About Frederik Jacques Philips
Frederik Jacques "Frits" Philips (Eindhoven, the Netherlands, April 16, 1905 – Eindhoven, December 5, 2005) was the fourth chairman of the board of directors of Dutch electronics company Philips.
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Frits Philips was born in the city of Eindhoven in the south of the Netherlands. He was the only son of Anton Philips and wife Anne Henriëtte Elisabeth Maria de Jongh, as well as the nephew of Gerard Philips. Frits had one older sister named Annetje and a younger sister named Jettie. In 1923, he started his studies at the Delft University of Technology; he received an engineer's degree in mechanical engineering in 1929. On July 4, 1929 in The Hague, he married Sylvia, Jonkheerin van Lennep (The Hague, December 16, 1905 – Eindhoven, August 29, 1992), daughter of ..., Jonkheer van Lennep (Wiesbaden, October 3, 1876 – The Hague, September 13, 1951), and wife Digna Jacoba Mijer (b. Batavia, March 28, 1883). The couple had 7 children: Digna (b. September 14, 1930), Anton Frederik (b. March 12, 1932), Anne Jetje (Annejet) (b. October 14, 1933), Sylvia (b. December 6, 1936), Warner, Frits (who married and had Warner (b. October 3, 1969) and Frits) and Maria. On October 18, 1935 he was appointed vice-director and member of the board of Philips.
During the occupation of the Netherlands by Nazi Germany in World War II, Frans Otten and Anton Philips, the other managers in the company, fled to the United States. Frits, however, stayed in the Netherlands. From May 30 until September 20, 1943, he was held in the concentration camp Vught because of a strike at the Philips factory.
During the occupation, Frits saved the lives of 382 Jews by indicating to the Nazis that they were indispensable for the production process at Philips. In 1996, he was awarded the Yad Vashem reward by the Israeli ambassador for his actions[dead link].
In 1961, he succeeded Frans Otten as president of Philips. He kept the position for 10 years; in 1971 he was succeeded by Henk van Riemsdijk.
At the age of 100, on December 5, 2005, he died from complications resulting from a fall in November[dead link].
A picture of Frits Philips in the Lichtjesroute of 2005, to celebrate his hundredth birthday.
Frits Philips was immensely popular in Eindhoven. The citizens of Eindhoven commonly referred to him as "Meneer Frits" (Mister Frits) [dead link]
Frits made no class difference between factory workers and members of the board of directors: he was often seen chatting to the factory workers, which contributed to his popularity.
His hundredth birthday in 2005 was celebrated on a large scale in his home city of Eindhoven, which was renamed Frits Philips Stad (Frits Philips City) for the occasion. For this occasion a special coin was minted which bears the nickname "Fritske". The yearly Lichtjesroute event also honoured him that year, by placing a framework with a picture of him in the route (see right).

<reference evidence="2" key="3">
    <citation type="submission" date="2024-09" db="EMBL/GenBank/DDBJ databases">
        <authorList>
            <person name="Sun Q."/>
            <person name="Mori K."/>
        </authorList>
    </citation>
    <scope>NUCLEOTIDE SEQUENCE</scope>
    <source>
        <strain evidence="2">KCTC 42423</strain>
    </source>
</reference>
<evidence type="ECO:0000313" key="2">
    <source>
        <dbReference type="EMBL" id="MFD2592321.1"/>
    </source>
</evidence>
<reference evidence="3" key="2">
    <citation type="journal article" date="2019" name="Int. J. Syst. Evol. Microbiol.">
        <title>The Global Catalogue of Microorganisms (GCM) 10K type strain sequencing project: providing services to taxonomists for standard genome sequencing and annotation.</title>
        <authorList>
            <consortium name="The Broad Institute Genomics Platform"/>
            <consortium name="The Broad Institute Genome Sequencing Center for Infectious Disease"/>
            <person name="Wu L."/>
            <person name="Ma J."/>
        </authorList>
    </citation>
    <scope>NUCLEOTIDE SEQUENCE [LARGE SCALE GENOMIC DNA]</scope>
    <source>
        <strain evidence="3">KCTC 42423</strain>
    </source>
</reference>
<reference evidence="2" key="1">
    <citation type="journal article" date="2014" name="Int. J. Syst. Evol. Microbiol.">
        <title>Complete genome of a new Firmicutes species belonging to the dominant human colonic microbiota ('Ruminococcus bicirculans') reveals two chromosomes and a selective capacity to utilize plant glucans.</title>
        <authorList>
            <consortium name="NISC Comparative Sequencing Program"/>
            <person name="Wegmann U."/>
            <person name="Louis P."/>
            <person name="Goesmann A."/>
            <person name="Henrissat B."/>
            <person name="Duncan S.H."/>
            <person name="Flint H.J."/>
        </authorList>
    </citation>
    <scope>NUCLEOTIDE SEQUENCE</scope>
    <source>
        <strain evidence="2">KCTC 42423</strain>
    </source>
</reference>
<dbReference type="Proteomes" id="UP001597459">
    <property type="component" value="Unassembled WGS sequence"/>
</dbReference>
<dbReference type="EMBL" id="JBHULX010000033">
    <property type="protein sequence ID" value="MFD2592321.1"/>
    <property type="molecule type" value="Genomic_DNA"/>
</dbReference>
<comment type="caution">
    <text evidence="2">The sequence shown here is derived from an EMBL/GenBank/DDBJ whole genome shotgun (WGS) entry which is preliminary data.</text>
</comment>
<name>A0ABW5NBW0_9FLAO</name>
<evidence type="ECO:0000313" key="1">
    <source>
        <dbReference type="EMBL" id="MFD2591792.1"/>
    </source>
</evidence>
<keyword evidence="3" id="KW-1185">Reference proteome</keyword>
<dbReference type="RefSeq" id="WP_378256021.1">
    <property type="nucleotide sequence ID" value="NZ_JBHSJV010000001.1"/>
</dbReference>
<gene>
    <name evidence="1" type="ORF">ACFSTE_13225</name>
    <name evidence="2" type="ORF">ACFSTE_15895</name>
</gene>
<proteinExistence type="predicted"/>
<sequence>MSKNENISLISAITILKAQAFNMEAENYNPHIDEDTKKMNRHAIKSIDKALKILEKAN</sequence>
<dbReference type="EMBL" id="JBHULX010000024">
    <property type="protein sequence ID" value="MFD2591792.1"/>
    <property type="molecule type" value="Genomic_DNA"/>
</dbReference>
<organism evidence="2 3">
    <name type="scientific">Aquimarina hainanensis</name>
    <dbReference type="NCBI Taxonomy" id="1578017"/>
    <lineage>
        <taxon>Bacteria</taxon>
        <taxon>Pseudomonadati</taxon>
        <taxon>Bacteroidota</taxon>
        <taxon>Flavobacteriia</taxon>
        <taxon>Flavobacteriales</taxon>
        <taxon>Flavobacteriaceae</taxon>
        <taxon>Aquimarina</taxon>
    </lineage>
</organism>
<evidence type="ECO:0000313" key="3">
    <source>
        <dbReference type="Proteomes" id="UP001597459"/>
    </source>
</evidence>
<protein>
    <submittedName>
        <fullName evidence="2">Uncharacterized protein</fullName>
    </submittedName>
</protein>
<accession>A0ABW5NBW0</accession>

Even at the age of 100, Frits Philips frequently visited the home football matches of PSV. Frits didn't use the stadium's business lounge, instead he sat in the crowd — section D, row 22, seat 43. The administration of PSV has announced that this seat will remain empty as a memorial for their faithful supporter. The night he died supporters paid their tribute in a minute's silence for their "Mr. Frits" prior to the match (PSV-Fenerbahçe 2-0, 6-12-2005)
In 1966 the company Philips celebrated its 75th anniversary. For this occasion, Frits Philips wanted to give the people a beautiful and educational gift. The result was a building named Evoluon, based on a sketch Frits made on a paper napkin. The Evoluon was an educational centre for science and technology.
In 1989 the Evoluon was closed for public and converted to a conference centre, much to the regret of Frits. In the last years of his life, Frits Philips tried to raise interest to restore the Evoluon in its former glory and to give the building back to the people of Eindhoven.
Awards and honours
Frits Philips has received many honorary titles and awards during his life. In 1965 he received honorary citizenship of the city of Eindhoven for his "exceptional contributions to the welfare of the citizens of Eindhoven". Also in 1965, Frits was included in the Dutch royal ranks of Orange Nassau (rank of commander). In 1970 he was knighted as Knight in the Order of the Netherlands Lion. He has also received honorary titles in many countries, including Japan, Spain, Denmark and China. See Archive copy at the Internet Archive for a complete list of honours and decorations.
On the occasion of his 90th birthday in 1995, the Muziekcentrum Frits Philips (Frits Philips Music Hall) was named after him. In 1996, he was honoured as "Righteous Among the Nations" by Yad Vashem, for saving the lives of 382 Jewish employees of Philips. In 1999, he was named "Dutch entrepreneur of the century"[dead link]
* "Frits Philips celebrates 100th birthday"[dead link], Philips Newscenter, April 15, 2005
* "Frits Philips (100) overleden"[dead link], Trouw, December 6, 2005
* "Frits Philips overleden"[dead link], Volkskrant, December 6, 2005
* "Dossier Frits Philips 100 jaar"[dead link], Eindhovens Dagblad, April 2005
* "Frits Philips rewards and decorations"". Archived from the original on 2005-04-18. http://web.archive.org/web/20050418115807/http://www.fritsphilips100.nl/onderscheid.htm.
* "Frits Philips" - This obituary first appeared in The Independent, UK , on 7 December 2005.
Frits Philips's Timeline
April 16, 1905
Eindhoven, North Brabant, The Netherlands
July 4, 1929
Den Haag, Zuid-Holland, Nederland
December 6, 1936
Eindhoven, North Brabant, Netherlands
December 5, 2005
Eindhoven, North Brabant, The Netherlands